by Kathiann Kowalski
We've identified these texts as great options for text pairings based on similar themes, literary devices, topic, or writing style. Supplement your lesson with one or more of these options and challenge students to compare and contrast the texts. To assign a paired text, click on the text to go to its page and click the "Assign Text" button there.
Many Younger Facebook Users 'Unfriend' The Network
- Patti Neighmond
In this article published by NPR, Patti Neighmod of “All Things Considered” interviews a number of individuals who deactivated their Facebook accounts. This article explores the different reasons that people choose to deactivate from Facebook, such as being overwhelmed with too much information and rise of other social media networks including Instagram and Twitter.Pair “Watch Out—Cell Phones Can Be Addictive” with “Many Younger Facebook Users ‘Unfriend’ the Network” and ask students to weigh the costs and benefits of social networking sites using evidence from both articles.
Anti-Social Networks? We’re Just As Cliquey Online
- Laura Sydell
In “Anti-Social Networks? We’re Just as Cliquey Online,” Laura Sydell from NPR’s All Things Considered discusses how social networks can reinforce cliques and biases.Pair “Watch Out—Cell Phones Can Be Addictive” with “Anti-Social Networks? We’re Just as Cliquey Online” to continue the discussion about the costs and benefits of social networking sites. How are social networking sites changing the way we interact? Is there evidence from “Anti-Social Networks” that support the theories in “Watch Out—Cell Phones Can Be Addictive?”
The Distracted Teenage Brain
- Alison Pearce Stevens
In this article, a 2014 study reveals that teenage brains are more likely to be driven — and distracted — by rewards than adults'.Pair “Watch Out: Cell Phones Can Be Addictive” with “The Distracted Teenage Brain” and ask students to consider how teens specifically might be more susceptible to the addictive nature of cell phones.
- Barbara Radner
“Today’s Telephone” explores the progression of technology before, during, and after Alexander Graham Bell’s invention of the modern telephone.Pair “Today’s Telephone” with “Watch Out: Cell Phones Can Be Addictive” and ask students to think about the the pros and cons of technology as they are expressed in each piece. Do you think things like smartphone addiction and shortened attention spans are just an unfortunate side effect of amazing technological innovations, or do they represent a more serious threat to society? How does the nature of the advancements presented in “Today’s Telephone”—with each one building upon the other—portray the realm of innovation? Do you think inventors consider the negative possibilities associated with their inventions? Should they?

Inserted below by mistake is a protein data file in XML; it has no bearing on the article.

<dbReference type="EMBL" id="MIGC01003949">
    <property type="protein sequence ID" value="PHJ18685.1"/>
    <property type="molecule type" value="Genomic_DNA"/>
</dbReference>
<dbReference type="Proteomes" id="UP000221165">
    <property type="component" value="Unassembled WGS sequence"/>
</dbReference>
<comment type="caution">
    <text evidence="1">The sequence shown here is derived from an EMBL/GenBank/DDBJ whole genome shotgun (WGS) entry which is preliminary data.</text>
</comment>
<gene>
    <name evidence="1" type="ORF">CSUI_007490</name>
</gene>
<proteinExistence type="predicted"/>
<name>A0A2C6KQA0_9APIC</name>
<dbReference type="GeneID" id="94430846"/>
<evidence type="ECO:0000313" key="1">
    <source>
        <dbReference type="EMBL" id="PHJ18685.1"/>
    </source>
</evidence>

- John P. Curtin
In John P. Curtin’s “Technology Haiku,” the speaker reflects on the evolution of technology and wonders where it will go next.Pair “Watch Out: Cell Phones Can Be Addictive” with “Technology Haiku” and ask students to consider the positive and negative effects that technology can have on people. Ask students to consider how the speaker in “Technology Haiku” might describe the development of cell phone technology.
How Video Games Are Getting Inside Your Head — And Wallet
- Steve Henn, for NPR
In the informational text, “How Video Games Are Getting Inside Your Head – And Wallet,” Steve Henn discusses how game companies’ research influences gamers.Pair “Watch Out: Cell Phones Can Be Addictive” with “How Video Games Are Getting Inside Your Head – And Wallet” and ask students to compare cell phone addiction with gaming addiction. How do the consequences of the two addictions compare? Do students think that one addiction is worse than the other? If so, in what way?
When Playing Video Games Means Sitting On Life's Sidelines
- NPR Staff
The informational text “When Playing Video Games Means Sitting On Life’s Sidelines” explores a rehabilitation center helping people recover from their technology addictions.Pair “Watch Out: Cell Phones Can Be Addictive” with “When Playing Video Games Means Sitting On Life’s Sidelines” to provide students with additional information about how technology can be addictive. How do students think addiction to a cell phone compares to being addicted to video games? How do both texts explore the term “addiction”? When does technology usage become an addiction rather than just a form of entertainment?
The power of ‘like’
- Alison Pearce Stevens
In the informational text “The power of ‘like,’” Alison Pearce Stevens discusses how posts and “likes” on social media have the power to influence others.Pair “Watch Out: Cell Phones Can Be Addictive” with “The power of ‘like’” and ask students to discuss how people are impacted by their use of technology. Do students think that the area of the brain that is activated by social media “likes” could lead to addiction? Why or why not? What are other risks of using technology and social media?
'Couch potatoes' tend to be TV-energy hogs
- Kathiann Kowalski
In the informational text, “Couch potatoes’ tend to be TV-energy hogs,” Kathiann Kowalski discusses how much energy people who watch a lot of television use.Pair “Watch Out: Cell Phones Can be Addictive” with “’Couch potatoes’ tend to be TV-energy hogs” to provide students with information about the addictive nature of cellphones. Do students think that television is similarly addictive? Why or why not? Ask students to consider how cell phones are powered. Are cell phones wasting energy or affecting the environment in other ways?